Sun Studio 12: Thread Analyzer User's Guide

2.1 Tutorial Source Files

This tutorial relies on two programs, both of which contain data races:

• The first program finds prime numbers. It is written with C and is parallelized with OpenMP directives. The source file is called omp_prime.c.

• The second program also finds prime number and is also written with C. However, it is parallelized with POSIX threads instead of OpenMP directives. The source file is called pthr_prime.c.

2.1.1 Complete Listing of omp_prime.c

```1   #include <stdio.h>
2   #include <math.h>
3   #include <omp.h>
4
6   #define N 3000
7
8   int primes[N];
9   int pflag[N];
10
11  int is_prime(int v)
12  {
13      int i;
14      int bound = floor(sqrt ((double)v)) + 1;
15
16      for (i = 2; i < bound; i++) {
17          /* No need to check against known composites */
18          if (!pflag[i])
19              continue;
20          if (v % i == 0) {
21              pflag[v] = 0;
22              return 0;
23          }
24      }
25      return (v > 1);
26  }
27
28  int main(int argn, char **argv)
29  {
30      int i;
31      int total = 0;
32
33  #ifdef _OPENMP
35      omp_set_dynamic(0);
36  #endif
37
38      for (i = 0; i < N; i++) {
39          pflag[i] = 1;
40      }
41
42      #pragma omp parallel for
43      for (i = 2; i < N; i++) {
44          if ( is_prime(i) ) {
45              primes[total] = i;
46              total++;
47          }
48      }
49      printf("Number of prime numbers between 2 and %d: %d\n",
50             N, total);
51      for (i = 0; i < total; i++) {
52          printf("%d\n", primes[i]);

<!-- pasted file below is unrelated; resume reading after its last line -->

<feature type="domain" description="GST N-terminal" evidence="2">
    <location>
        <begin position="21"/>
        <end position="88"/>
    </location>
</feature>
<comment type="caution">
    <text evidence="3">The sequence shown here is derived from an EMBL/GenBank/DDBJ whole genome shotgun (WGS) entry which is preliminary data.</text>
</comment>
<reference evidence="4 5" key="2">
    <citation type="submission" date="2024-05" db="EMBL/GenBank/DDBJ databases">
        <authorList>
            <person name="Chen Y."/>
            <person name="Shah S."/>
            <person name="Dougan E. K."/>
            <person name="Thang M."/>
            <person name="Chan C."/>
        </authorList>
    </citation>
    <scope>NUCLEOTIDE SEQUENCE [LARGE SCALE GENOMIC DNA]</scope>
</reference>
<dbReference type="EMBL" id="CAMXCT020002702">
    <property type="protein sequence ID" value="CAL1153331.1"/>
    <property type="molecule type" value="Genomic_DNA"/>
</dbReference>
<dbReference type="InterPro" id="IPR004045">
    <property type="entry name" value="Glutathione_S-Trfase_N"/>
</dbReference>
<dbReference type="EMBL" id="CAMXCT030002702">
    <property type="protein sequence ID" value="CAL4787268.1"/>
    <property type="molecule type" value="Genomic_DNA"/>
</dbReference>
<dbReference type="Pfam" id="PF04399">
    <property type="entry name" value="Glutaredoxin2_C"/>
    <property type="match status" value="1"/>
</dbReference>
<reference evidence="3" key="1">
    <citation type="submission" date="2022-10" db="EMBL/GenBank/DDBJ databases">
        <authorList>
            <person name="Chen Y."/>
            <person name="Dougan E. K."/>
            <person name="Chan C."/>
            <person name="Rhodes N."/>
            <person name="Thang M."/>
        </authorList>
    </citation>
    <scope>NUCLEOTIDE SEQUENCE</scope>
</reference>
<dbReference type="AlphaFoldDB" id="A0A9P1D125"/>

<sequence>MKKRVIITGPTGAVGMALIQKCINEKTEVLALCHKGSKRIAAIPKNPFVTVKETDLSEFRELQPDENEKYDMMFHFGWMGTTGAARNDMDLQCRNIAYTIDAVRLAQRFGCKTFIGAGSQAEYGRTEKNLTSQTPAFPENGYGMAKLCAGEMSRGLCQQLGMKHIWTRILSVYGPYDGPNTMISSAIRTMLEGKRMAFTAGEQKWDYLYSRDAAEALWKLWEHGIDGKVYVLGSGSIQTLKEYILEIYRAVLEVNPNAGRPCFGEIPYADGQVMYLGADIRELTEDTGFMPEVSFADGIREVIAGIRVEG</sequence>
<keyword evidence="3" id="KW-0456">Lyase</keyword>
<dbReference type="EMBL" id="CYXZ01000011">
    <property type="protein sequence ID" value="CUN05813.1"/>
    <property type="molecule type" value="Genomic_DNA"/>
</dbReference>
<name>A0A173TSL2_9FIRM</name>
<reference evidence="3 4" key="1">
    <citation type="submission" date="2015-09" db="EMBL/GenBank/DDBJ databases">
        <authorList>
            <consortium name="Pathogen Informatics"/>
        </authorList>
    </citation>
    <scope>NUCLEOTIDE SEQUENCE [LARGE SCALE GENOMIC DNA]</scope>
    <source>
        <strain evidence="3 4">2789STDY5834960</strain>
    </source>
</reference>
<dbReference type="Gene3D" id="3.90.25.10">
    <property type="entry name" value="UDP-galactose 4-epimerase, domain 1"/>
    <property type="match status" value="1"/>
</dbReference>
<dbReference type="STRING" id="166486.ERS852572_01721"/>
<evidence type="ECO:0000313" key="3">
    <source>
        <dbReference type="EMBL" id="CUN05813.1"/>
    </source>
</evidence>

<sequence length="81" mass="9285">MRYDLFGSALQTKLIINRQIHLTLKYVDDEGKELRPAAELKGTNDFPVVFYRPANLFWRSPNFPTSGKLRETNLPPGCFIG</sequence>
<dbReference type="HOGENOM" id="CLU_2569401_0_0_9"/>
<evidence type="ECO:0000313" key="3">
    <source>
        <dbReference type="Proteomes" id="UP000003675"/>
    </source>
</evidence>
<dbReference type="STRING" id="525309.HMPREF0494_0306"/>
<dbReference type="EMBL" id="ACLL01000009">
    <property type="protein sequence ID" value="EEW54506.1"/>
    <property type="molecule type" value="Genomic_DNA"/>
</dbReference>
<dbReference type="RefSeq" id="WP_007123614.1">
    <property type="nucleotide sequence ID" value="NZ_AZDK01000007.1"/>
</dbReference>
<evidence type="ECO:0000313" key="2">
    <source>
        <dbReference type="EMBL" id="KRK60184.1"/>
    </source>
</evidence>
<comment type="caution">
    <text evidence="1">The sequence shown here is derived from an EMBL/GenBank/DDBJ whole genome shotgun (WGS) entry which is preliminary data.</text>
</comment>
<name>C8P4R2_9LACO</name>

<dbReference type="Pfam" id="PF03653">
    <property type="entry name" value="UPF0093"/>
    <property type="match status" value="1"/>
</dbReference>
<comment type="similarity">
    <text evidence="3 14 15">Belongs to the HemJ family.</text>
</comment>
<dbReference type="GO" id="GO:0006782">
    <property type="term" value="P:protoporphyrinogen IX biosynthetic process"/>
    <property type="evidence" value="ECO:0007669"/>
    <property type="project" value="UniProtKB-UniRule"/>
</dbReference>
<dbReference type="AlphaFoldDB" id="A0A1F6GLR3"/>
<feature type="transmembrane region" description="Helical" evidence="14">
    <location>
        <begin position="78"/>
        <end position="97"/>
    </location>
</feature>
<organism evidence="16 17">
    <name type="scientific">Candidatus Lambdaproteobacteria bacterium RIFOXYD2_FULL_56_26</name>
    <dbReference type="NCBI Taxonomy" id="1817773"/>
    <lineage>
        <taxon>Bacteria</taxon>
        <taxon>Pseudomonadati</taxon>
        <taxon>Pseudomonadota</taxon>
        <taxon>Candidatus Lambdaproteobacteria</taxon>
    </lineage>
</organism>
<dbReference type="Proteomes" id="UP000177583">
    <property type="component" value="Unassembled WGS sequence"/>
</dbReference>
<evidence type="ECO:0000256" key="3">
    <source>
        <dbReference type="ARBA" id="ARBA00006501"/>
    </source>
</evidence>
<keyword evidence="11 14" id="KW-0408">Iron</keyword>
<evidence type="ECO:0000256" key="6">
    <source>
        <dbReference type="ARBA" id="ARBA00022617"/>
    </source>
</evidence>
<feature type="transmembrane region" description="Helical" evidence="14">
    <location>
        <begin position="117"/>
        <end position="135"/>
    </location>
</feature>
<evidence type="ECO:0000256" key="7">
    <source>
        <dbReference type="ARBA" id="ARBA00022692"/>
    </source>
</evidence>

53      }
54
55  return 0;
56  } ```

2.1.2 Complete Listing of pthr_prime.c

```1   #include <stdio.h>
2   #include <math.h>
4
6   #define N 3000
7
8   int primes[N];
9   int pflag[N];
10  int total = 0;
11
12  int is_prime(int v)
13  {
14      int i;
15      int bound = floor(sqrt ((double)v)) + 1;
16
17      for (i = 2; i < bound; i++) {
18          /* No need to check against known composites */
19          if (!pflag[i])
20              continue;
21          if (v % i == 0) {
22              pflag[v] = 0;
23              return 0;
24          }
25      }
26      return (v > 1);
27  }
28
29  void *work(void *arg)
30  {
31      int start;
32      int end;
33      int i;
34
35      start = (N/THREADS) * (*(int *)arg) ;
36      end = start + N/THREADS;
37      for (i = start; i < end; i++) {
38          if ( is_prime(i) ) {
39              primes[total] = i;
40              total++;
41          }
42      }
43      return NULL;
44  }
45
46  int main(int argn, char **argv)
47  {
48      int i;
50
51      for (i = 0; i < N; i++) {
52          pflag[i] = 1;
53      }
54
55      for (i = 0; i < THREADS-1; i++) {
56          pthread_create(&tids[i], NULL, work, (void *)&i);
57      }
58
60      work((void *)&i);
61
62      printf("Number of prime numbers between 2 and %d: %d\n",
63             N, total);
64      for (i = 0; i < total; i++) {
65          printf("%d\n", primes[i]);
66      }
67
68      return 0;
69  } ```

2.1.2.1 Data Races in omp_prime.c and pthr_prime.c

As noted in the2.1.1 Complete Listing of omp_prime.c, the order of memory accesses is non-deterministic when code contains a race condition and the computation gives different results from run to run. Each execution of omp_prime.c produces incorrect and inconsistent results because of the data races in the code. An example of the output is shown below:

```% cc -xopenmp=noopt omp_prime.c -lm
% a.out | sort -n
0
0
0
0
0
0
0
Number of prime numbers between 2 and 3000: 336
2
3
5
7
11
13
17
19
23
29
31
37
41
43
47
53
59
61
67
71
...
2971
2999

% a.out | sort -n
0
0
0
0
0
0
0
0
0
Number of prime numbers between 2 and 3000: 325
3
5
7
13
17
19
23
29
31
41
43
47
61
67
71
73
79
83
89
101
...
2971
2999```

Similarly, as a result of data-races in pthr_prime.c, different runs of the program may produce incorrect and inconsistent results as shown below.

```% cc pthr_prime.c -lm -mt
% a.out | sort -n
Number of prime numbers between 2 and 3000: 304
751
757
761
769
773
787
797
809
811
821
823
827
829
839
853
857
859
863
877
881
...
2999
2999

% a.out | sort -n
Number of prime numbers between 2 and 3000: 314
751
757
761
769
773
787
797
809
811
821
823
827
839
853
859
877
881
883
907
911
...
2999
2999```